Johnson & Johnson to Pay $70 Million to Settle Bribery Case

April 10, 2011 Updated: October 1, 2015

ICONIC BRAND: Johnson & Johnson Co., one of the world's biggest pharmaceutical and medical devices makers, admitted that it may have violated the U.S. Foreign Corrupt Practices Act (FCPA) and agreed to pay around $70 million to settle the charges.  (Chris Honduras /Getty Images)
ICONIC BRAND: Johnson & Johnson Co., one of the world's biggest pharmaceutical and medical devices makers, admitted that it may have violated the U.S. Foreign Corrupt Practices Act (FCPA) and agreed to pay around $70 million to settle the charges. (Chris Honduras /Getty Images)
NEW YORK—Johnson & Johnson Co., one of the world’s biggest pharmaceutical and medical devices makers, admitted that it may have violated the U.S. Foreign Corrupt Practices Act (FCPA) and agreed to pay around $70 million to settle the charges.

Foreign subsidiaries of J&J, based in New Brunswick, N.J., bribed doctors in Europe and offered kickbacks to authorities in Iraq in order to win business, the U.S. Securities and Exchange Commission (SEC) alleged.

The FCPA forbids any U.S.-based company from paying bribes to foreign government officials to facilitate business.

According to the complaint, J&J, through its various subsidiaries, bribed public doctors in Greece, hospital administrators in Poland, and doctors in Romania in order to sell its drugs and implants. Certain J&J units also offered kickbacks to officials in Iraq to obtain 19 contracts under the United Nations Oil for Food program. The bribes date as far back as 1998.

“J&J chose profit margins over compliance with the law by acquiring a private company for the purpose of paying bribes, and using sham contracts, offshore companies, and slush funds to cover its tracks,” said Robert Khuzami, SEC’s director of enforcement in a statement.

To settle the charges, J&J will pay $48.6 million in disgorgement and prejudgment interest, the SEC said. In addition, it would pay $21.4 million to settle parallel Department of Justice charges.

“We are deeply disappointed by the unacceptable conduct that led to these violations,” said William Weldon, CEO of J&J, in a statement. “We have undertaken significant changes since then to improve our compliance efforts, and we are committed to doing everything we can to ensure this does not occur again.” J&J said that its head office was unaware of the actions of its foreign subsidiaries at the time.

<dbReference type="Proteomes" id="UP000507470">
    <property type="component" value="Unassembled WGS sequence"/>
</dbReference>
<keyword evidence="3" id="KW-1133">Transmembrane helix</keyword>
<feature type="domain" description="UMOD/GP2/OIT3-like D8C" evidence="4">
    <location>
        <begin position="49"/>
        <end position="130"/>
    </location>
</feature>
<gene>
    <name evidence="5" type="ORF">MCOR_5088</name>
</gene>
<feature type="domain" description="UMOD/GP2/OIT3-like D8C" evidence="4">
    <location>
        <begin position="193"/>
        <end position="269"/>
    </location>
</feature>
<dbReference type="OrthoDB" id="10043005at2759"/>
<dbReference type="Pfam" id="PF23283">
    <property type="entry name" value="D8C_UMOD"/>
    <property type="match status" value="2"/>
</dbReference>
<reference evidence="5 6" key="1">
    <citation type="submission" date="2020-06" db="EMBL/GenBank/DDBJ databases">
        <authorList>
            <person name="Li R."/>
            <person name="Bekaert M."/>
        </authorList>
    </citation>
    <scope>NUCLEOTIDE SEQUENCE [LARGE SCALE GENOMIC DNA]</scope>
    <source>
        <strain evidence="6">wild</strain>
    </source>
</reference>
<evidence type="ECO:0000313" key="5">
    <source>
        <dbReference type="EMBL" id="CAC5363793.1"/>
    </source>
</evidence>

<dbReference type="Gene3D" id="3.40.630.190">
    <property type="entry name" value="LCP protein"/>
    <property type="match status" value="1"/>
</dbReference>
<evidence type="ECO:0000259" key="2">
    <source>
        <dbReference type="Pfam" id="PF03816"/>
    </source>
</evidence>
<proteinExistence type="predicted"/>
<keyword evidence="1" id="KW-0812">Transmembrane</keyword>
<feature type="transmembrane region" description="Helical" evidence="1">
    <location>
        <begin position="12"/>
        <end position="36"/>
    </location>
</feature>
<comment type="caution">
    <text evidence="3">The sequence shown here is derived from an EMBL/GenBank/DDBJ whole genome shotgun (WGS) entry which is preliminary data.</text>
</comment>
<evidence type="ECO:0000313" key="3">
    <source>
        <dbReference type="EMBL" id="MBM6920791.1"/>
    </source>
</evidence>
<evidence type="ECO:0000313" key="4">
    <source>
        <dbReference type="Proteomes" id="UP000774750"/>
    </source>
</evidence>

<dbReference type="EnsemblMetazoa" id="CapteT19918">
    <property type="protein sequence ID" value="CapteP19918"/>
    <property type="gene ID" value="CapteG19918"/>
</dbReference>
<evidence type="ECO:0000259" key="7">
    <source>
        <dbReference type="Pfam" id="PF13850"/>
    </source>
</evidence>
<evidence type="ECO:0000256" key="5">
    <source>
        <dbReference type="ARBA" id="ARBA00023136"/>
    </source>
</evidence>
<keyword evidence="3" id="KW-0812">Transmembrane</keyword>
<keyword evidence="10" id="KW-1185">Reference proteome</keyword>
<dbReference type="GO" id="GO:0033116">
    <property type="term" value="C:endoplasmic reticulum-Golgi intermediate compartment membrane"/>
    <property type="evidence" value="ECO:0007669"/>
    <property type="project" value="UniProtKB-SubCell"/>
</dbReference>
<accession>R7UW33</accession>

J&J “embraces responsible corporate behavior,” Weldon said.

The fines are a result of the Obama administration’s late 2009 inquiry into business practices of the pharmaceutical industry as a whole. According to government officials, companies have cooperated with the probe.

The pharmaceutical giant—through its British orthopedic subsidiary DePuy International Ltd.—also recently settled similar charges occurring in Greece, with the United Kingdom Serious Fraud Office, by paying around 4.8 million pounds (US$7.9 million).

UK officials claimed that DePuy made corrupt payments to Greek health professionals to purchase its products, with the payments sometimes as much as 20 percent of the cost of the medical products.

As for its Iraq-related payments, J&J claimed that the Saddam Hussein-led Iraq government required foreign companies to pay a 10 percent fee to do business with its government-owned agencies.

J&J acknowledges its responsibilities in its case with the Department of Justice, but settled with the SEC without admitting or denying its allegations. In 2007, J&J voluntarily approached U.S. government agencies after it found out that its foreign subsidiaries may have made improper payments abroad.

Other FCPA-related settlements may be in the works. Eli Lilly & Co. recently disclosed that it had received inquiries from the U.S. government related to its business practices in Poland and a number of other nations.